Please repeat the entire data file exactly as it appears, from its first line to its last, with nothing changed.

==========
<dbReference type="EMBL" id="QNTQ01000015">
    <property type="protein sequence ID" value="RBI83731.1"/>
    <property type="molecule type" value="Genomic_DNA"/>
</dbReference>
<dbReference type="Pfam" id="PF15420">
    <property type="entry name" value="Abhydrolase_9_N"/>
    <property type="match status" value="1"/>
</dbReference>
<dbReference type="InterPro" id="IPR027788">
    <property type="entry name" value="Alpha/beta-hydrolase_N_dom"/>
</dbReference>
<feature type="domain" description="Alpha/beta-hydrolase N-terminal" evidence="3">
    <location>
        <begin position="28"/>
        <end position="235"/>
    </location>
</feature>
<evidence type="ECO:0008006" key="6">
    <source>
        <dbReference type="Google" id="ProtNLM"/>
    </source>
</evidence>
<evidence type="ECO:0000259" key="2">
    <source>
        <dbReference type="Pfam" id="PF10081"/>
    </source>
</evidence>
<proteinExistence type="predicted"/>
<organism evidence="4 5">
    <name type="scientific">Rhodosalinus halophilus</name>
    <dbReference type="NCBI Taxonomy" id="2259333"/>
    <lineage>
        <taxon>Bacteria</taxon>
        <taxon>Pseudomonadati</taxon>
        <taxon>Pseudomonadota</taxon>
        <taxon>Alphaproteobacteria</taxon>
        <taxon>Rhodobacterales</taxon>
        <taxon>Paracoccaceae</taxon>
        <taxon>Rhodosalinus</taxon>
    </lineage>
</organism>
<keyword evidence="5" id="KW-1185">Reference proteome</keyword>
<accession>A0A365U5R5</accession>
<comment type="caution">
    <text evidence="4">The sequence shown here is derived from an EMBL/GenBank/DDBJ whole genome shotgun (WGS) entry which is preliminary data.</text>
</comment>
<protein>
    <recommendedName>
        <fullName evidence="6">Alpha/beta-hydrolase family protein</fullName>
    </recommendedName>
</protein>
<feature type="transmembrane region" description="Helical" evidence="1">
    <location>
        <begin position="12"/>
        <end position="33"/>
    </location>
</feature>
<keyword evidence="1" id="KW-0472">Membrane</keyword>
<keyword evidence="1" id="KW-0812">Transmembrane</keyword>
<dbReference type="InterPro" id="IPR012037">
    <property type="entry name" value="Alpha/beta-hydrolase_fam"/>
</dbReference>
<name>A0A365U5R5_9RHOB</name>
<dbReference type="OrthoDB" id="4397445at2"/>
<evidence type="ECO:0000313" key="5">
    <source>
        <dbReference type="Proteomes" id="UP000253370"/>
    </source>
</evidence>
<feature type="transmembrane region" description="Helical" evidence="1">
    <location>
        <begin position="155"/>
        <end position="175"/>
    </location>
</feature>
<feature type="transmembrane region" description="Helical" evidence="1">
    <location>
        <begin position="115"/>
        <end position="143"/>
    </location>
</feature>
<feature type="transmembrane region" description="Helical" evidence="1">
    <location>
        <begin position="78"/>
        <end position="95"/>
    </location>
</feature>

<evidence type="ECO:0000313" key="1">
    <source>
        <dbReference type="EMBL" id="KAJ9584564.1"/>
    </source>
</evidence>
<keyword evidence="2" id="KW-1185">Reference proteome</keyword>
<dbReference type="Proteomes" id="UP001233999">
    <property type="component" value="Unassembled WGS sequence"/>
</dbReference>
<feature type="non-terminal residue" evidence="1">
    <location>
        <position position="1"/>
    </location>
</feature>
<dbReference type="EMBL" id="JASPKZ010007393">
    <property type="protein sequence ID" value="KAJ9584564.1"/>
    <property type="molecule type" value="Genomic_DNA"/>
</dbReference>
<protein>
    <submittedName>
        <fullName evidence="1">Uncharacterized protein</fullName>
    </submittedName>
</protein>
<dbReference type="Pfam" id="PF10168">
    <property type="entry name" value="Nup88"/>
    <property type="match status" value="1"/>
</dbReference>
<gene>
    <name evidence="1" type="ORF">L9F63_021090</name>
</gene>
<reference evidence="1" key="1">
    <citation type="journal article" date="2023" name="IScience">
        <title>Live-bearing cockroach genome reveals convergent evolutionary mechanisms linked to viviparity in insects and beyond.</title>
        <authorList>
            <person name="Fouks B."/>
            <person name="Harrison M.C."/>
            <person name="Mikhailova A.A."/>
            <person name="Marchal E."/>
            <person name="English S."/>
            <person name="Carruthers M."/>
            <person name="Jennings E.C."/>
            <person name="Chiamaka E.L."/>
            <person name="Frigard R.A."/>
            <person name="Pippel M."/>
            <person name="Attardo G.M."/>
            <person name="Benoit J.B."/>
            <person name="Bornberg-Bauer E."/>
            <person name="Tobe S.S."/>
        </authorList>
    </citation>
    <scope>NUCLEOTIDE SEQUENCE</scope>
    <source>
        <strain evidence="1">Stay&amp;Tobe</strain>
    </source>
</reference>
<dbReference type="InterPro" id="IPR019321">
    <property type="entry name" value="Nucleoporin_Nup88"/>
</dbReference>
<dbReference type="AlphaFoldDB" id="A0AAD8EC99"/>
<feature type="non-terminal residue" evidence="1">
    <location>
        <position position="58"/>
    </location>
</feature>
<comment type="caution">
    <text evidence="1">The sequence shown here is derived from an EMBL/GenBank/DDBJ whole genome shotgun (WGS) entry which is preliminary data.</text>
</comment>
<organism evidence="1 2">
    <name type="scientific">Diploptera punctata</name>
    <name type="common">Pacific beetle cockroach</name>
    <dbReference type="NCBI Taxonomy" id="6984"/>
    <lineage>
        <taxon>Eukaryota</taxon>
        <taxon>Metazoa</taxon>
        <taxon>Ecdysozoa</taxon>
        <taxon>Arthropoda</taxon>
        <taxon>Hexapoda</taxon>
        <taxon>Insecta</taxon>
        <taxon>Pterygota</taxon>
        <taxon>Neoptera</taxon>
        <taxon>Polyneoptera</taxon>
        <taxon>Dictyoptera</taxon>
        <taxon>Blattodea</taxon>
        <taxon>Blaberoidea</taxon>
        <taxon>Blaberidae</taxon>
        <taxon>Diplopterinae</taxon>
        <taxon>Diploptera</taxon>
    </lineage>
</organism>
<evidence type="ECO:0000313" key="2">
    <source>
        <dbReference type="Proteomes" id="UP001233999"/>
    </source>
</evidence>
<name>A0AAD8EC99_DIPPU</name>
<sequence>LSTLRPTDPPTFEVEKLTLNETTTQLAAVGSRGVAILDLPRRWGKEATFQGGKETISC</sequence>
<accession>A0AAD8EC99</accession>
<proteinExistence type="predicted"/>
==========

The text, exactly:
<dbReference type="EMBL" id="QNTQ01000015">
    <property type="protein sequence ID" value="RBI83731.1"/>
    <property type="molecule type" value="Genomic_DNA"/>
</dbReference>
<dbReference type="Pfam" id="PF15420">
    <property type="entry name" value="Abhydrolase_9_N"/>
    <property type="match status" value="1"/>
</dbReference>
<dbReference type="InterPro" id="IPR027788">
    <property type="entry name" value="Alpha/beta-hydrolase_N_dom"/>
</dbReference>
<feature type="domain" description="Alpha/beta-hydrolase N-terminal" evidence="3">
    <location>
        <begin position="28"/>
        <end position="235"/>
    </location>
</feature>
<evidence type="ECO:0008006" key="6">
    <source>
        <dbReference type="Google" id="ProtNLM"/>
    </source>
</evidence>
<evidence type="ECO:0000259" key="2">
    <source>
        <dbReference type="Pfam" id="PF10081"/>
    </source>
</evidence>
<proteinExistence type="predicted"/>
<organism evidence="4 5">
    <name type="scientific">Rhodosalinus halophilus</name>
    <dbReference type="NCBI Taxonomy" id="2259333"/>
    <lineage>
        <taxon>Bacteria</taxon>
        <taxon>Pseudomonadati</taxon>
        <taxon>Pseudomonadota</taxon>
        <taxon>Alphaproteobacteria</taxon>
        <taxon>Rhodobacterales</taxon>
        <taxon>Paracoccaceae</taxon>
        <taxon>Rhodosalinus</taxon>
    </lineage>
</organism>
<keyword evidence="5" id="KW-1185">Reference proteome</keyword>
<accession>A0A365U5R5</accession>
<comment type="caution">
    <text evidence="4">The sequence shown here is derived from an EMBL/GenBank/DDBJ whole genome shotgun (WGS) entry which is preliminary data.</text>
</comment>
<protein>
    <recommendedName>
        <fullName evidence="6">Alpha/beta-hydrolase family protein</fullName>
    </recommendedName>
</protein>
<feature type="transmembrane region" description="Helical" evidence="1">
    <location>
        <begin position="12"/>
        <end position="33"/>
    </location>
</feature>
<keyword evidence="1" id="KW-0472">Membrane</keyword>
<keyword evidence="1" id="KW-0812">Transmembrane</keyword>
<dbReference type="InterPro" id="IPR012037">
    <property type="entry name" value="Alpha/beta-hydrolase_fam"/>
</dbReference>
<name>A0A365U5R5_9RHOB</name>
<dbReference type="OrthoDB" id="4397445at2"/>
<evidence type="ECO:0000313" key="5">
    <source>
        <dbReference type="Proteomes" id="UP000253370"/>
    </source>
</evidence>
<feature type="transmembrane region" description="Helical" evidence="1">
    <location>
        <begin position="155"/>
        <end position="175"/>
    </location>
</feature>
<feature type="transmembrane region" description="Helical" evidence="1">
    <location>
        <begin position="115"/>
        <end position="143"/>
    </location>
</feature>
<feature type="transmembrane region" description="Helical" evidence="1">
    <location>
        <begin position="78"/>
        <end position="95"/>
    </location>
</feature>

<evidence type="ECO:0000313" key="1">
    <source>
        <dbReference type="EMBL" id="KAJ9584564.1"/>
    </source>
</evidence>
<keyword evidence="2" id="KW-1185">Reference proteome</keyword>
<dbReference type="Proteomes" id="UP001233999">
    <property type="component" value="Unassembled WGS sequence"/>
</dbReference>
<feature type="non-terminal residue" evidence="1">
    <location>
        <position position="1"/>
    </location>
</feature>
<dbReference type="EMBL" id="JASPKZ010007393">
    <property type="protein sequence ID" value="KAJ9584564.1"/>
    <property type="molecule type" value="Genomic_DNA"/>
</dbReference>
<protein>
    <submittedName>
        <fullName evidence="1">Uncharacterized protein</fullName>
    </submittedName>
</protein>
<dbReference type="Pfam" id="PF10168">
    <property type="entry name" value="Nup88"/>
    <property type="match status" value="1"/>
</dbReference>
<gene>
    <name evidence="1" type="ORF">L9F63_021090</name>
</gene>
<reference evidence="1" key="1">
    <citation type="journal article" date="2023" name="IScience">
        <title>Live-bearing cockroach genome reveals convergent evolutionary mechanisms linked to viviparity in insects and beyond.</title>
        <authorList>
            <person name="Fouks B."/>
            <person name="Harrison M.C."/>
            <person name="Mikhailova A.A."/>
            <person name="Marchal E."/>
            <person name="English S."/>
            <person name="Carruthers M."/>
            <person name="Jennings E.C."/>
            <person name="Chiamaka E.L."/>
            <person name="Frigard R.A."/>
            <person name="Pippel M."/>
            <person name="Attardo G.M."/>
            <person name="Benoit J.B."/>
            <person name="Bornberg-Bauer E."/>
            <person name="Tobe S.S."/>
        </authorList>
    </citation>
    <scope>NUCLEOTIDE SEQUENCE</scope>
    <source>
        <strain evidence="1">Stay&amp;Tobe</strain>
    </source>
</reference>
<dbReference type="InterPro" id="IPR019321">
    <property type="entry name" value="Nucleoporin_Nup88"/>
</dbReference>
<dbReference type="AlphaFoldDB" id="A0AAD8EC99"/>
<feature type="non-terminal residue" evidence="1">
    <location>
        <position position="58"/>
    </location>
</feature>
<comment type="caution">
    <text evidence="1">The sequence shown here is derived from an EMBL/GenBank/DDBJ whole genome shotgun (WGS) entry which is preliminary data.</text>
</comment>
<organism evidence="1 2">
    <name type="scientific">Diploptera punctata</name>
    <name type="common">Pacific beetle cockroach</name>
    <dbReference type="NCBI Taxonomy" id="6984"/>
    <lineage>
        <taxon>Eukaryota</taxon>
        <taxon>Metazoa</taxon>
        <taxon>Ecdysozoa</taxon>
        <taxon>Arthropoda</taxon>
        <taxon>Hexapoda</taxon>
        <taxon>Insecta</taxon>
        <taxon>Pterygota</taxon>
        <taxon>Neoptera</taxon>
        <taxon>Polyneoptera</taxon>
        <taxon>Dictyoptera</taxon>
        <taxon>Blattodea</taxon>
        <taxon>Blaberoidea</taxon>
        <taxon>Blaberidae</taxon>
        <taxon>Diplopterinae</taxon>
        <taxon>Diploptera</taxon>
    </lineage>
</organism>
<evidence type="ECO:0000313" key="2">
    <source>
        <dbReference type="Proteomes" id="UP001233999"/>
    </source>
</evidence>
<name>A0AAD8EC99_DIPPU</name>
<sequence>LSTLRPTDPPTFEVEKLTLNETTTQLAAVGSRGVAILDLPRRWGKEATFQGGKETISC</sequence>
<accession>A0AAD8EC99</accession>
<proteinExistence type="predicted"/>